The Singapore Sling, created at the original Raffles hotel in 1915, has become one of the most famous cocktails. But there are also tantalising variations to be found at Raffles around the world
If you enter the two-storey Long Bar in the hotel arcade at Raffles in Singapore before sunset, dappled light casts a pattern over the elegantly tiled floor. Once dusk falls, the low-hanging green lights throw a warm glow over the room. With its teak bar, emerald leather stools and winding staircase, it retains its special character and is still the first port of call for many coming to the city. The reason most of them make the pilgrimage: the Singapore Sling. The pink-hued cocktail has been quenching the thirst of hotel residents and bar guests for 100 years – and this year it celebrates its centenary.
Made of gin, cherry brandy and Bénédictine with a dash of bitters and Cointreau and finished off with pineapple and lime juice and grenadine, the drink is the perfect embodiment of the warm climes of its geographical home.
Just as the Bellini, invented by Giuseppe Cipriani, is associated with the Venetian hotel that bears his name, and the Manhattan, allegedly created in the Manhattan Club in the early 1870s, epitomises chic New York, the Singapore Sling has always been synonymous with Raffles Hotel. Today, the Long Bar mixes, muddles and pours over 1,000 of the drinks a day to be enjoyed equally by men and women. This spring, DFS unveiled a daring replica of Raffles’ world-famous Long Bar at Raffles Hotel in the brand new DFS Spirits & Wines Duplex in Terminal 3 at Singapore’s Changi Airport. Among the drinks on offer is, of course, the Singapore Sling.
A Singapore Sling is the perfect embodiment of the warm climes of its geographical home
According to the hotel’s history, the Singapore Sling, widely regarded as the national drink of the country, was first created in 1915 at the Long Bar by bartender Ngiam Tong Boon. Following the turn of the century in colonial Singapore, the Long Bar at Raffles Hotel became the watering hole of choice for British Society. Men would drink straight gin or whisky, but women were expected to be more decorous and etiquette dictated they could not consume alcohol in public. Fruit juices and teas were their drink of choice.
The resourceful Ngiam spotted a gap in the market and decided to create a cocktail that looked like a fruit juice, but was actually infused with gin and a dash of other liqueurs. Masking it in pink made it look feminine and, together with the use of the clear alcohol, he led people into thinking it was merely a fruity punch for the ladies. With that, the Singapore Sling was born. It became a hit among society. Gallant gentlemen could buy their lady friends a real drink and the cocktail was a major draw for people to visit the hotel. Esteemed guests, from Noël Coward to Somerset Maugham, have enjoyed its tropical notes. A sling in its simplest form, according to the Savoy Cocktail Book, is made from dissolving one teaspoonful of sugar in water, adding gin and ice and topping with soda. It refers to the Singapore Sling as being a simple combination of the juice from a quarter of a lemon added to dry gin and cherry brandy, and filled up with soda water. Their Straight Sling adds the Bénédictine and bitters.
Part of the drink’s appeal is as an ideal tipple for the humid, tropical environment of Singapore. Yet other Raffles around the world have also created their own twists. Perhaps the grandest (at $16 a pop) is at the Writers’ Bar at Raffles Makati in Manila. It has been designed to look like the Singapore original, its tiled floor, polished mahogany and black-and-white movies playing in the background, giving it a nostalgic air. Here the sling is made with Tanqueray Ten, Grand Marnier, Bénédictine and fresh lemon. The use of local pineapple juice topped with Angostura and the addition of cherry blossom syrup gives the Makati Luxury Sling its unique flavour. Added panache comes in the form of 24ct gold flakes sprinkled on top.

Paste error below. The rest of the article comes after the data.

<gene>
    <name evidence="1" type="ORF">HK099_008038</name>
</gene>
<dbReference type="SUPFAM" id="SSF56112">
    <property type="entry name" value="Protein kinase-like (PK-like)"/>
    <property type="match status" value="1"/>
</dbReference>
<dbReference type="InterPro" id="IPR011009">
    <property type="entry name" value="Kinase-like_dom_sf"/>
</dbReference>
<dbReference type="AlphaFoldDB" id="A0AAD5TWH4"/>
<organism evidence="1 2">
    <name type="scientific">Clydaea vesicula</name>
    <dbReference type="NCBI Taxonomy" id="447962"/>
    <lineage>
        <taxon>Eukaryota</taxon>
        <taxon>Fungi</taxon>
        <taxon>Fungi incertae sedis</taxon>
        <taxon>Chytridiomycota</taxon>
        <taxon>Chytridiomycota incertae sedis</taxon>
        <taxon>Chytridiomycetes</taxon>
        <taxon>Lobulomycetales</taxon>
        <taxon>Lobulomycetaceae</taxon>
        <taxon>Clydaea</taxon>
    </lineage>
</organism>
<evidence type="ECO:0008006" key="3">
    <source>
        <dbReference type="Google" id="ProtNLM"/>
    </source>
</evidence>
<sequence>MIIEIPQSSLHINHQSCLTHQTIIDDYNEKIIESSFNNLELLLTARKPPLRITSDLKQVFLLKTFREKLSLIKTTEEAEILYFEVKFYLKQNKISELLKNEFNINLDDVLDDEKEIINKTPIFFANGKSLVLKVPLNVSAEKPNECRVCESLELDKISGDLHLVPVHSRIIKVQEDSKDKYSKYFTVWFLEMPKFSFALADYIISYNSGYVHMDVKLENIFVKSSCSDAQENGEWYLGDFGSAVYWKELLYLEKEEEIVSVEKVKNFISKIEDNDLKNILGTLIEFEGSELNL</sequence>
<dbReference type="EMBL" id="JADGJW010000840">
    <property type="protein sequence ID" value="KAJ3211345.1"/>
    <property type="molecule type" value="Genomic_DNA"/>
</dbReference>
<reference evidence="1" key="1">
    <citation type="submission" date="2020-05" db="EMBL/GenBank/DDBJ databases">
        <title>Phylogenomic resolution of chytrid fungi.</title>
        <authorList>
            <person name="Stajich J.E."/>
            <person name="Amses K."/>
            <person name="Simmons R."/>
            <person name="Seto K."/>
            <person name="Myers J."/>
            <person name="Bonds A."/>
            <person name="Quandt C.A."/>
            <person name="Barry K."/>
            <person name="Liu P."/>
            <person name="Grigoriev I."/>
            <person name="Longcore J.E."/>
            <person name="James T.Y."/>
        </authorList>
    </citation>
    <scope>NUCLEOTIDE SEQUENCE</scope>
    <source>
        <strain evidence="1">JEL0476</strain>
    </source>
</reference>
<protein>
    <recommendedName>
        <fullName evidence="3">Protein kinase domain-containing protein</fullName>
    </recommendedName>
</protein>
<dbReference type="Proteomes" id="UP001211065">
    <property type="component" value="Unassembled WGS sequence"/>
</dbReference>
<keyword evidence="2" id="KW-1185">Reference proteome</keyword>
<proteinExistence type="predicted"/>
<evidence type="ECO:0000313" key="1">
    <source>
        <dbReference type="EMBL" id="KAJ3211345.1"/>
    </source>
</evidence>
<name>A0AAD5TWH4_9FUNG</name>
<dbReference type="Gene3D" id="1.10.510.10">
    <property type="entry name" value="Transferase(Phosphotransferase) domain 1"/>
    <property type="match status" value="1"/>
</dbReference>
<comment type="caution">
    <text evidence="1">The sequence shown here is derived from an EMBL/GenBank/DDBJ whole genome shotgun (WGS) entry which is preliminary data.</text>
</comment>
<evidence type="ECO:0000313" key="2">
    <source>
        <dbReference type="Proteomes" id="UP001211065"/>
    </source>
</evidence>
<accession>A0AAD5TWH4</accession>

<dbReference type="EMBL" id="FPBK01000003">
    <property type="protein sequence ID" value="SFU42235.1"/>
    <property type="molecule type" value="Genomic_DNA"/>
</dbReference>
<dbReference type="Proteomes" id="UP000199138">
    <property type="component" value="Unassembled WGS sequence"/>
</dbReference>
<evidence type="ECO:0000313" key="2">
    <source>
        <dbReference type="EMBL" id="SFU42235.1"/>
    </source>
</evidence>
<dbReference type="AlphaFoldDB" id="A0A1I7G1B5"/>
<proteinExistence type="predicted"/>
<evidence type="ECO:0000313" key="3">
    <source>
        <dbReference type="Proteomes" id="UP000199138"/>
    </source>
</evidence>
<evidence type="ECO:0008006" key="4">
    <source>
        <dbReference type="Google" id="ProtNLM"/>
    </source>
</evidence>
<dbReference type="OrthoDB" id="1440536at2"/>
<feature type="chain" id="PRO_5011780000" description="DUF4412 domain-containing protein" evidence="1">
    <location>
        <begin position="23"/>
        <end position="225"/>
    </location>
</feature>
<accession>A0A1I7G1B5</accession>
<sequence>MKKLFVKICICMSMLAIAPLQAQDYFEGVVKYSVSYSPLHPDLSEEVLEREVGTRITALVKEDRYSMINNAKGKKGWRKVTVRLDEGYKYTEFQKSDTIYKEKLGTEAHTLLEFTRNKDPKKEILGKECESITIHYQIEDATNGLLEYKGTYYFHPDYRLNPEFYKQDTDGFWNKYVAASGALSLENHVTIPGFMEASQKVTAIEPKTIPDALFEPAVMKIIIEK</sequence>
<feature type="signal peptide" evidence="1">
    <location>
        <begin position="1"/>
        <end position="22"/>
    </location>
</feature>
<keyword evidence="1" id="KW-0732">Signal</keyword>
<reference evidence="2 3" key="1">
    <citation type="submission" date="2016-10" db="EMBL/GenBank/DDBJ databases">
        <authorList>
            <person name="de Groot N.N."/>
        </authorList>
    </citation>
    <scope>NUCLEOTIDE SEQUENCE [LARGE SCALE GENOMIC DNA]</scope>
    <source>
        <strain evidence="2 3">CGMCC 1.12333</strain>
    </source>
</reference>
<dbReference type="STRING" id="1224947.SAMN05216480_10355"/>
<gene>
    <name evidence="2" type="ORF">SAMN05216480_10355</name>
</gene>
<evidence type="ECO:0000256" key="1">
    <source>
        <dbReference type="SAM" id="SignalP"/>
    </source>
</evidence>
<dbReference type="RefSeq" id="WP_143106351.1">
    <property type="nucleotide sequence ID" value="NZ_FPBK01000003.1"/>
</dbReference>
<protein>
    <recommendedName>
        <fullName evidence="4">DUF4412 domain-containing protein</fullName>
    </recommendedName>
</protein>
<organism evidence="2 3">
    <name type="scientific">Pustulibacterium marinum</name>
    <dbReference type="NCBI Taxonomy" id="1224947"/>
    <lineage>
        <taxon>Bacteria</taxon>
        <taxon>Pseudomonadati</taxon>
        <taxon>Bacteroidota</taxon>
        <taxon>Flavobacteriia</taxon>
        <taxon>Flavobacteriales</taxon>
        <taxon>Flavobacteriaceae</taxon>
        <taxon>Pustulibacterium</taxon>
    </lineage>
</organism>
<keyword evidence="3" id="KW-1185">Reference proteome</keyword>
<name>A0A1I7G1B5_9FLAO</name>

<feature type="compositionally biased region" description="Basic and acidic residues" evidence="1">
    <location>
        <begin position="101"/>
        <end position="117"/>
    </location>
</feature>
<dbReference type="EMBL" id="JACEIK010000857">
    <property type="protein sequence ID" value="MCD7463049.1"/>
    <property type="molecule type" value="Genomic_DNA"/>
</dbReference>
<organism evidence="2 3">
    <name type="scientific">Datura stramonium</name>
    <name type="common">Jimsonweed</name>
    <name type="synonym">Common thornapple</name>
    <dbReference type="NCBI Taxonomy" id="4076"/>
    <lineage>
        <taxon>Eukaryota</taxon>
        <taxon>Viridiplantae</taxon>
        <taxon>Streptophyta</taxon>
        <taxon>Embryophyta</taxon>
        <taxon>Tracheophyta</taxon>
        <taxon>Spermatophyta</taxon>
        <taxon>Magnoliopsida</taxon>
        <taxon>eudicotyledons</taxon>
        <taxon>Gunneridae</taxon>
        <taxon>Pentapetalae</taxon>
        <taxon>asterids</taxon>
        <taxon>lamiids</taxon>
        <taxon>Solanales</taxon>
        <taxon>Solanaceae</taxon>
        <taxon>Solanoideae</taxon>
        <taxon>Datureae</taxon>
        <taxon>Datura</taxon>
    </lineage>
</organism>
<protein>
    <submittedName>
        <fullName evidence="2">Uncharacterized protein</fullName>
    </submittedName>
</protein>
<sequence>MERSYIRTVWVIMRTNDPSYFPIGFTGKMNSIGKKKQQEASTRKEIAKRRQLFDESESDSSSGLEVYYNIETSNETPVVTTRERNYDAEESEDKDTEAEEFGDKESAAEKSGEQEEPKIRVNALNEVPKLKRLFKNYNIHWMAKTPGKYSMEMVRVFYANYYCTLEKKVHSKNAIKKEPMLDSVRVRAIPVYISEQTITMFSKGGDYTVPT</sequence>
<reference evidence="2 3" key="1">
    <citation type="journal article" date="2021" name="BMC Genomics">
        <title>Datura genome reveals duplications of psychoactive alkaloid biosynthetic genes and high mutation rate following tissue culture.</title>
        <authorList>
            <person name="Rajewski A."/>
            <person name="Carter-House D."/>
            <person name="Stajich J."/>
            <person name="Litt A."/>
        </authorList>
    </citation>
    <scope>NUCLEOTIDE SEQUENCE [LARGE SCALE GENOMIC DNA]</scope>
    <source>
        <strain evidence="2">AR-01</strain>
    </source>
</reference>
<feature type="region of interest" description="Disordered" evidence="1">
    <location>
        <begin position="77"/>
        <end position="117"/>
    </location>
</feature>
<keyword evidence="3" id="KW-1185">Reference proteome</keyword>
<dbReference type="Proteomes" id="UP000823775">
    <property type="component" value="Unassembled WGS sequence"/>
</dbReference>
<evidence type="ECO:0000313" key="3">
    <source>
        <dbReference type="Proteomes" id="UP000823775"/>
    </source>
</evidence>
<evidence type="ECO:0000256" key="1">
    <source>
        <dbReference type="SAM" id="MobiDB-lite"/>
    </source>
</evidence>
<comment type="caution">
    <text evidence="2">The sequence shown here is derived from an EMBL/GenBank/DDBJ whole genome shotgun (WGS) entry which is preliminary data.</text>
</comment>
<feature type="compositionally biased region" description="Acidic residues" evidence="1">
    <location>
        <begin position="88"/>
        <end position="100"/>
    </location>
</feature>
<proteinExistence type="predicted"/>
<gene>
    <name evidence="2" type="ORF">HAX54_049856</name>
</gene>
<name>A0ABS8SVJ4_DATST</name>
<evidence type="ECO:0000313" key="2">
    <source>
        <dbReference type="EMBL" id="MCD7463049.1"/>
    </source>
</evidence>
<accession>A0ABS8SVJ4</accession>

Gallant gentlemen could buy their lady friends a real drink and the cocktail was a major draw for people to visit the hotel
Guests at the Crossroads Cocktail Bar in Raffles Dubai can enjoy their sling in the pagoda overlooking the lush garden. The drink has been created to reflect the city’s Bedouin roots – made with lemon, coriander, chilli and fig, it comes garnished with a fresh fig and pineapple. In the Long Bar of Raffles Istanbul, the Bosphorus Sling is a lighter version of the original, made tasty with pomegranate.
If these are all about quenching the thirst in hot countries with sweet offerings, there is a drier version at Le Royal Monceau, Raffles Paris. The hotel has one of the city’s most elegant bars and is a particular hit with the fashion crowd, so having a slightly more waistline-friendly sling here is only fitting.
This version pays homage to the original and is composed of gin, cherry liqueur, Bénédictine, Cointreau, fresh pineapple, lime juice and sparkling water. “I have reduced the sugar and the alcohol (dry gin), to satisfy those who want to consume less sugar,” says the head bartender. “It is a very famous and fashionable cocktail and I am honoured to reinterpret it.”
It is a very famous and fashionable cocktail and I am honoured to reinterpret it
Despite all these tantalising variations of the Singapore Sling, you can be sure that the original will continue to be served from 11am to midnight – or until 1.30am on Saturdays – seven days a week, in the Raffles Long Bar in Singapore. Indeed, given that it’s always midday somewhere else in the world – held by many to be the acceptable time to start drinking – there will always be a Raffles serving a Singapore Sling, whether it is with pomegranate, gold leaf or cherry blossom.